Scientific Names for Bigfoot
by Loren Coleman


What is the scientific name for "Bigfoot"? This is a good question with a few complex answers.

"Bigfoot," of course, is the post-1958 name for those unknown hairy hominids found in the Pacific Northwest of the USA with large human-like footprints and an upright stance. With the Canadian form "Sasquatch," there is a longer history. First coined in the 1920s (according to John Green and Ivan Sanderson) by the teacher J. W. Burns who for years collected wild hairy giant stories from his Chehalis Indian friends. Burns apparently created "Sasquatch" to combine several similar Native Canadians' names for these creatures. Scientifically-inclined and folklorically-related studies are tending to use "Sasquatch" more often in recent years because it sounds more scholarly than "Bigfoot." Nevertheless, both are popular names and are not formal scientific names. After an animal is formally and zoologically described, of course, it would go by whatever common name it has been called, popularly, but it shall still need a scientific name.

Various scientific names have been proposed for the animals known as Bigfoot and Sasquatch. One of the fullest discussions of this topic can be found in Grover Krantz's Big Footprints (Boulder: Johnson, 1992), on pages 193-196. What Krantz points out is simple. He notes that if he is right about his theories of what is represented by Bigfoot and what is evidenced in the fossil record, no new name is needed. What Krantz thinks and has formally written since 1986, is that "we in fact have footprints of *Gigantopithecus blacki* here in North America." If in fact it is a different species of this genus, then Krantz would name it *Gigantopithecus canadensis*. As Grover Krantz notes on page 194, canadensis "is a commonly used zoological name for species that are native to northern North America." A couple examples are *Cervus canadensis* - elk, i.e. wapiti (after the Shawnee), and *Ovis canadensis* - bighorn sheep. Currently, "canadensis" has to be one of the main choices to use.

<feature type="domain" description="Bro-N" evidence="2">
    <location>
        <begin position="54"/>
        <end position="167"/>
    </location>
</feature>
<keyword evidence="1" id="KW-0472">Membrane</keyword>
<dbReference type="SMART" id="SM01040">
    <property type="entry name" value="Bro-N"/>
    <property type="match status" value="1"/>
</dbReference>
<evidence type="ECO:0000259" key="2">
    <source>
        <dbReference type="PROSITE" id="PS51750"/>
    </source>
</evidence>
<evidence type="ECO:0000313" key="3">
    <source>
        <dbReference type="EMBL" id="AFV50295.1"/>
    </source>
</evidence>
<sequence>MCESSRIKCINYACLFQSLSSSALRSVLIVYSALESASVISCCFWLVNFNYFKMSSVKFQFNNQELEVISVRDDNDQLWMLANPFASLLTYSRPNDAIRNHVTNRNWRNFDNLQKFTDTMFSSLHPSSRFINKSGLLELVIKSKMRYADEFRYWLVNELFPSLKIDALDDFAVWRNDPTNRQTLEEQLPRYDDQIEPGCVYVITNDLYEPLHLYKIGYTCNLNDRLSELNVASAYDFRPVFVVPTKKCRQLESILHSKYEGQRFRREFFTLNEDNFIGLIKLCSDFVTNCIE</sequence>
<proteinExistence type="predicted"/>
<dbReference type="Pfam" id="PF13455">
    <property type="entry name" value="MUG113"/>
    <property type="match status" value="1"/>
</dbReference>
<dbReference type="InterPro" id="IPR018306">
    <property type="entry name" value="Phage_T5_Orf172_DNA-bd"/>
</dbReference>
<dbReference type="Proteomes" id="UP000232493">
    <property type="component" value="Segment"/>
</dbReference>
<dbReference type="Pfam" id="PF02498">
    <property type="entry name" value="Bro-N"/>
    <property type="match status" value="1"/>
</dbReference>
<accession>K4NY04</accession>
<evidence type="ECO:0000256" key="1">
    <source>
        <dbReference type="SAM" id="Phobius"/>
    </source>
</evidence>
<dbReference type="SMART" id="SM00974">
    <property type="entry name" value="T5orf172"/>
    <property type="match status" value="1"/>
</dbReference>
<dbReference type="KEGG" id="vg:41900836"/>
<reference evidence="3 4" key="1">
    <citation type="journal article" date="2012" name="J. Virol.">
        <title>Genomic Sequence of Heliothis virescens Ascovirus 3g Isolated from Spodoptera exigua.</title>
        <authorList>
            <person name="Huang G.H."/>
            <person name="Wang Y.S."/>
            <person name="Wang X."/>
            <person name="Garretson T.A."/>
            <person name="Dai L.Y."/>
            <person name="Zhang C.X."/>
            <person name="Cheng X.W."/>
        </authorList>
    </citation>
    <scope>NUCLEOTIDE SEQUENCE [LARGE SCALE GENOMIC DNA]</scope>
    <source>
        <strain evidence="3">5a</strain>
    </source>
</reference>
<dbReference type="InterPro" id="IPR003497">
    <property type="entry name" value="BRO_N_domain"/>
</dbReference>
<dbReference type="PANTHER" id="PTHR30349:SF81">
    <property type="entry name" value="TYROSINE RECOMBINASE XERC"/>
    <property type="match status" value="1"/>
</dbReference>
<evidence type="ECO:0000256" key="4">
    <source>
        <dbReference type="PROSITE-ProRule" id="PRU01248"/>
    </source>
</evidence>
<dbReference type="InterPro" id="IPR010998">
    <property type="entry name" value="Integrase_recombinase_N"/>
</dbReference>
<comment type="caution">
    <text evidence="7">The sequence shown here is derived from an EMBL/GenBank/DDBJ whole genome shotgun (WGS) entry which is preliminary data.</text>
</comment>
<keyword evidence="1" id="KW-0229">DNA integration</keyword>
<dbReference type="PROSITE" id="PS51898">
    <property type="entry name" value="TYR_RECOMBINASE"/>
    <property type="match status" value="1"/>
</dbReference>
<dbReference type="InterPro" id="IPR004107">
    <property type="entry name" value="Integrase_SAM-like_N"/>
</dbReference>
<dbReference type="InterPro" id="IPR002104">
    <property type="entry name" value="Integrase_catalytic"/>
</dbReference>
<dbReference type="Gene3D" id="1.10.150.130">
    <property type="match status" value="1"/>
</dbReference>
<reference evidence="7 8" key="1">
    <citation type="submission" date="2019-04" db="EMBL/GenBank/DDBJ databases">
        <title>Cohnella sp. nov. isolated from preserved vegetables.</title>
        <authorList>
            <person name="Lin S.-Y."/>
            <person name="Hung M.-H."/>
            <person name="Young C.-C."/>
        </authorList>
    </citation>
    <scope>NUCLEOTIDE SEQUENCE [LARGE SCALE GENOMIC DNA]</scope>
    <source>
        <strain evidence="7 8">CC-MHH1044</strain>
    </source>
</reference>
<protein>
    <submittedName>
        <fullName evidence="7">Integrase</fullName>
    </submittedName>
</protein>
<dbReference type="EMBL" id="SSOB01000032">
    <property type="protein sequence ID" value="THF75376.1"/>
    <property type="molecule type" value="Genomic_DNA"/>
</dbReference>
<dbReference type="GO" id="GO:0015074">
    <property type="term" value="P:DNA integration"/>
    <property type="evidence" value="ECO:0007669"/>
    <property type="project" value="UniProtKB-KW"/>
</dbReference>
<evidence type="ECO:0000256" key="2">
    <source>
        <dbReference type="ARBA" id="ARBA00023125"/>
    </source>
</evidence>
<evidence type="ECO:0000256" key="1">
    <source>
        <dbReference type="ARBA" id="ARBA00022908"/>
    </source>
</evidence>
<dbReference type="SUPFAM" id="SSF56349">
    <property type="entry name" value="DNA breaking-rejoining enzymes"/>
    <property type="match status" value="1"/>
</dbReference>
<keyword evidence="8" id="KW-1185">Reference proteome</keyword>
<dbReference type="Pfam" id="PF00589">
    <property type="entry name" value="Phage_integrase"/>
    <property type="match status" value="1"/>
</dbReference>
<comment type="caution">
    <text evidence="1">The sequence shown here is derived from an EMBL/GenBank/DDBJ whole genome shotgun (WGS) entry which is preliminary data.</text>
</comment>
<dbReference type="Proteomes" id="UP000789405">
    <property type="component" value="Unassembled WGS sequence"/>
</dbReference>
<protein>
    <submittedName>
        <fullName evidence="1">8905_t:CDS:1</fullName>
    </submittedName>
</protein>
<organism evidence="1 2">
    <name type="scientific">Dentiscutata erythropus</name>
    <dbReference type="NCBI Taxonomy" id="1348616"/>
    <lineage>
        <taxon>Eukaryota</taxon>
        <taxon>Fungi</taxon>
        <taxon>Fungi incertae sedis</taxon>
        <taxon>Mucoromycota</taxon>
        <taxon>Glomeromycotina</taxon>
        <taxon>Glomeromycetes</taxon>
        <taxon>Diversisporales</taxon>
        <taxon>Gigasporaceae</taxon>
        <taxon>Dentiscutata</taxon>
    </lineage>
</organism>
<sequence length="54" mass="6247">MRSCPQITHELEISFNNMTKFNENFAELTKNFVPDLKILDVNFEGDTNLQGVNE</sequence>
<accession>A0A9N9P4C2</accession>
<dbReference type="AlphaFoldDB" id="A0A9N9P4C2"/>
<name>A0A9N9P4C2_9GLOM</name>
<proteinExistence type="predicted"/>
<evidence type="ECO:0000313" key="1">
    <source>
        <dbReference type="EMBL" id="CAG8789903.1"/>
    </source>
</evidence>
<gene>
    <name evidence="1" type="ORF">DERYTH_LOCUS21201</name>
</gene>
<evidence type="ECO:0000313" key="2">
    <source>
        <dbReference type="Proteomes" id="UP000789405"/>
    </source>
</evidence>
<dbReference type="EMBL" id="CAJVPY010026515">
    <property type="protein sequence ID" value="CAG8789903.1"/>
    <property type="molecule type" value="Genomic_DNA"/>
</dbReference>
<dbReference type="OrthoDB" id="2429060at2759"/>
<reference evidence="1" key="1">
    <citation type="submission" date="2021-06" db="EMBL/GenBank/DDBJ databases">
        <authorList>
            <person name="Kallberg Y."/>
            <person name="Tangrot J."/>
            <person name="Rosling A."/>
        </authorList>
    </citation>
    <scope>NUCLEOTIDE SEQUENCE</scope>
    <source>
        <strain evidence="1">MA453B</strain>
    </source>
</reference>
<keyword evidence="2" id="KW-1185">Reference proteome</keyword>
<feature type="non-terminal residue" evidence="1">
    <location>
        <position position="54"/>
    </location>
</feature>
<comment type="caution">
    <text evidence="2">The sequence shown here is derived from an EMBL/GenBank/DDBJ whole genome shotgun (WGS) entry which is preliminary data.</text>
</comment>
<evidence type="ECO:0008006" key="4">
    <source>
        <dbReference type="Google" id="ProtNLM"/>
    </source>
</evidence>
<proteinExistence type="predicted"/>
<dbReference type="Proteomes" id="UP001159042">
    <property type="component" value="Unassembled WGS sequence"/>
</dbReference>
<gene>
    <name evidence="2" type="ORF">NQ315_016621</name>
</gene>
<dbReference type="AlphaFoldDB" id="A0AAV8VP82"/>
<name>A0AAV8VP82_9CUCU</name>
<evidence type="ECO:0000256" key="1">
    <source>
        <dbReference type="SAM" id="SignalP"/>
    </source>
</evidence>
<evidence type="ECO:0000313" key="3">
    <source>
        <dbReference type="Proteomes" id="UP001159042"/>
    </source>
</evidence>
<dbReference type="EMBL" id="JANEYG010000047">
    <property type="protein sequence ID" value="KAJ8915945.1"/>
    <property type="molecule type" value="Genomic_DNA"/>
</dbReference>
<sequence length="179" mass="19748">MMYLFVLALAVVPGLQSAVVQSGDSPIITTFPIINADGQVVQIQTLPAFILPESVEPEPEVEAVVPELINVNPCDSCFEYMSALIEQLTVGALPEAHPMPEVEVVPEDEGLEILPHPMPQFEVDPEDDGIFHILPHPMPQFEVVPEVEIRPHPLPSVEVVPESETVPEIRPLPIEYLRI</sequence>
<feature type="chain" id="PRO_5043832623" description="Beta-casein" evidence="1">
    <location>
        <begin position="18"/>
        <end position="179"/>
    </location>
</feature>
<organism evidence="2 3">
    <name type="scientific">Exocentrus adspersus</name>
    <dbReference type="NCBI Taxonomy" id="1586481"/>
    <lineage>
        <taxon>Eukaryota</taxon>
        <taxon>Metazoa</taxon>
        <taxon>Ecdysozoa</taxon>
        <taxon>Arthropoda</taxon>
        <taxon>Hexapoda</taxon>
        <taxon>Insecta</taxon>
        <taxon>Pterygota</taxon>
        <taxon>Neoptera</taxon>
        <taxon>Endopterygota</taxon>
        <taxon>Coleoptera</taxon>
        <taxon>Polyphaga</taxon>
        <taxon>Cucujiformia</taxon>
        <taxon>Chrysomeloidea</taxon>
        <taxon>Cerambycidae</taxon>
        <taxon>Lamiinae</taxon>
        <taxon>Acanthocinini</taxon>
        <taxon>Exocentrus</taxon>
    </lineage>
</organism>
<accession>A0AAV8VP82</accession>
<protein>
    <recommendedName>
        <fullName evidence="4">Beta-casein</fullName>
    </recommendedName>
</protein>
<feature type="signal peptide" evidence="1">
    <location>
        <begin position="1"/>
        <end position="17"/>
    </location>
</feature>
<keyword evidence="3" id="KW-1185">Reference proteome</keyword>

It appears to be out of the hands of suggestion now. Both Grover Krantz and Bernard Heuvelmans note that these are now formal assignments and proposals, and the zoological world will have to so acknowledge this if Bigfoot turns out to be a *Gigantopithecus*. If Bigfoot are a new genus entirely, Krantz would use *Gigantanthropus* the second name for *Gigantopithecus* that was once proposed by Franz Weidenreich in 1945, but obviously could not and was not used. As Krantz points out, it is still available for Bigfoot. This, of course, remains to be see, especially if an anthropologist or zoologist can make a good case that the genus discovered is so new and unrecognized that a completely new name should be given to one of these species.

Krantz further reviews a few of the possible choices if other findings prove true. *Australopithecus robustus* is to be used if these hominids are the Bigfoot; *Australopithecus canadensis* should be employed if a new species of the genus, *Australopithecus*. Based upon recent practice, the *Australopithecus* fossils are being routinely relabeled with their older name *Paranthropus* and some researchers now feel Bigfoot/Sasquatch are *Paranthropus*. As long ago as 1971, Gordon Strasenburgh noted that Bigfoot would be found to be related to *Paranthropus robustus*. He proposed the name *Paranthropus eldurrelli* to be specifically used for the Pacific Northwest Bigfoot.